Saturday, 3 March 2007

The Fall Out

West Ham United's season was plunged into further turmoil last night when they were, as widely expected, charged by the Premier League for breaching rules over the signings of Carlos Tevez and Javier Mascherano. A Premier League statement said: "It is the board's complaint that there were agreements in relation to both these transfers that enabled third parties to acquire the ability materially to influence the club's policies and/or the performance of its teams in League matches and/or the competitions set out in Rule E10. The board's view is this constitutes a breach of rule U18. Furthermore at the time of the transfer agreements for both Carlos Tevez and Javier Mascherano, and until January 24 2007, West Ham United failed to disclose the third party agreements to the Premier League and/or deliberately withheld these agreements from the Premier League. The board's view is this constitutes a breach of rule B13, which states, 'In all matters and transactions relating to the League each club shall behave towards each other club and the League with the utmost good faith'." West Ham have released an official response that reads: "West Ham United has been notified of a disciplinary charge by the Premier League relating to the transfers of Javier Mascherano and Carlos Tevez and asked to respond within 14 days. In light of the legal advice received, the Club will vigorously defend itself against the charge and provide a detailed response as requested by the Premier League within the time allowed."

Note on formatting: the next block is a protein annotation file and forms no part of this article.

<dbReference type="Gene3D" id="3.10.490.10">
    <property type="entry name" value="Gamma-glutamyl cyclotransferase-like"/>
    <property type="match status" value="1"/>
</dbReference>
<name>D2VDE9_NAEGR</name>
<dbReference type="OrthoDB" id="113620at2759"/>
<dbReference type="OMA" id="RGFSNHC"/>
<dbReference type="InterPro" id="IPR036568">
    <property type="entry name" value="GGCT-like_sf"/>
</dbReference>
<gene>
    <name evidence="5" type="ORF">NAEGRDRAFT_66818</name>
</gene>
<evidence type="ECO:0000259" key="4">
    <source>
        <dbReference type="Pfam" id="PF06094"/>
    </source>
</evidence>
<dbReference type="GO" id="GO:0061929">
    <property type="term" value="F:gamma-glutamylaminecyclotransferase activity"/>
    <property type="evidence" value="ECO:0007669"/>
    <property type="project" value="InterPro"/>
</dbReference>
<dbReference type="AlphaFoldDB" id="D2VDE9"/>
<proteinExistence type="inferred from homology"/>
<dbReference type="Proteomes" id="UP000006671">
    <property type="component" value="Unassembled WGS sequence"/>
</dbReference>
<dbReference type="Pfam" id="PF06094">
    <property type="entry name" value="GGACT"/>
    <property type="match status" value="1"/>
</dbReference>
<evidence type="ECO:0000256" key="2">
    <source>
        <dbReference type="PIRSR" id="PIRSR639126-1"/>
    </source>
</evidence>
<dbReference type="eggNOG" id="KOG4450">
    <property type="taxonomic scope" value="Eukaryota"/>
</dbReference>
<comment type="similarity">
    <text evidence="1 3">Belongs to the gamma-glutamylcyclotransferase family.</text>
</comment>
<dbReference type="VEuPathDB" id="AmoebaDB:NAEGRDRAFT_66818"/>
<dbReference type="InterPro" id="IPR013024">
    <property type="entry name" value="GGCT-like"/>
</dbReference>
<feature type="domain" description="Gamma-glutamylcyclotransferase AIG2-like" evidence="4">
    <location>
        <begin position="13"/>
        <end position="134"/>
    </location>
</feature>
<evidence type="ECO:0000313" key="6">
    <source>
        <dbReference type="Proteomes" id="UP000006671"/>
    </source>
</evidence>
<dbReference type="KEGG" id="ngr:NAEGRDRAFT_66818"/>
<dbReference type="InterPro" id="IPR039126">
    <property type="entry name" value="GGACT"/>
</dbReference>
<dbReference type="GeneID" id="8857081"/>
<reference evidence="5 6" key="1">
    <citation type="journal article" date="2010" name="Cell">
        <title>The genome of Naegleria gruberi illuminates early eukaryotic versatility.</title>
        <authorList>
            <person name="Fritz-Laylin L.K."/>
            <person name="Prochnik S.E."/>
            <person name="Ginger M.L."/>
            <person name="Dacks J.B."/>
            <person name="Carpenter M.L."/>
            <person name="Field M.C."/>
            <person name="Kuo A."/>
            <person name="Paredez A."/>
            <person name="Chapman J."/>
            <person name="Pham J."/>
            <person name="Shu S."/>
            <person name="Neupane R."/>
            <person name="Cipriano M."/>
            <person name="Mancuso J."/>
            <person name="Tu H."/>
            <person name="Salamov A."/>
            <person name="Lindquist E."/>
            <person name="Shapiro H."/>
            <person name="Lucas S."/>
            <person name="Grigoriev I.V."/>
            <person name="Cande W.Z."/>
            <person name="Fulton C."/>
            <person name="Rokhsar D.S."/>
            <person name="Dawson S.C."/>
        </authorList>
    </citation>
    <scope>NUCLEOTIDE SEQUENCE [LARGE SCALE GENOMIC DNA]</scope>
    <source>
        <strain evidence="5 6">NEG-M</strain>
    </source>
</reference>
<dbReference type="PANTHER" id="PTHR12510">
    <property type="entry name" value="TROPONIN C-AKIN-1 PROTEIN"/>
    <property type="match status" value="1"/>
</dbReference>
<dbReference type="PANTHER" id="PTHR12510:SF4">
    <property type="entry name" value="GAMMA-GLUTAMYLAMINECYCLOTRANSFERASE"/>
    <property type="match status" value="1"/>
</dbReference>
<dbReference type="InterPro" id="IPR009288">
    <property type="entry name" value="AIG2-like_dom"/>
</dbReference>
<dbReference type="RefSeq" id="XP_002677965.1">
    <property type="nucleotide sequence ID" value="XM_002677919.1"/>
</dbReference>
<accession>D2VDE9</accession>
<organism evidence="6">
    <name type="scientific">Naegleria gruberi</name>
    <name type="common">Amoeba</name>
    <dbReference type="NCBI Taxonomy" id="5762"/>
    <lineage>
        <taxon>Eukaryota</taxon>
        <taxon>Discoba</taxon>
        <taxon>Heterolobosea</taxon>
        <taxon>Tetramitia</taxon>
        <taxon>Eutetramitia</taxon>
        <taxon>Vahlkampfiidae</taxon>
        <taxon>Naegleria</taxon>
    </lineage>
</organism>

According to the Guardian, the club, in their defence, will claim that Alan Pardew, then the manager, had full control over team selection, meaning U18 was not breached. The club will cite a precedent set in 1994, when Alan Sugar, then chairman of Tottenham Hotspur, had a 12-point deduction rescinded after arguing that the club's offences - making illegal payments to players - were committed by a former regime. The current West Ham ownership, an Icelandic consortium headed by Eggert Magnusson, did not sign Tevez and Mascherano. The Times carries a similar story but also mentions that any points deduction could be carried over to next season's campaign. A seperate Times article, by Russell Kempson, offers a brief Q&A breakdown of the situation. The Telegraph, in an unusually emotive piece, says West Ham have been accused of intentionally misrepresenting the situation and of lying over the ownership of the players.

The Independent has an editorial, West Ham Staring Into The Abyss, which painfully places this latest furore as the culmination of a 'week from hell' that included dressing room unrest, gambling adictions, petitions, unpaid congestion charge payments and a court trial.

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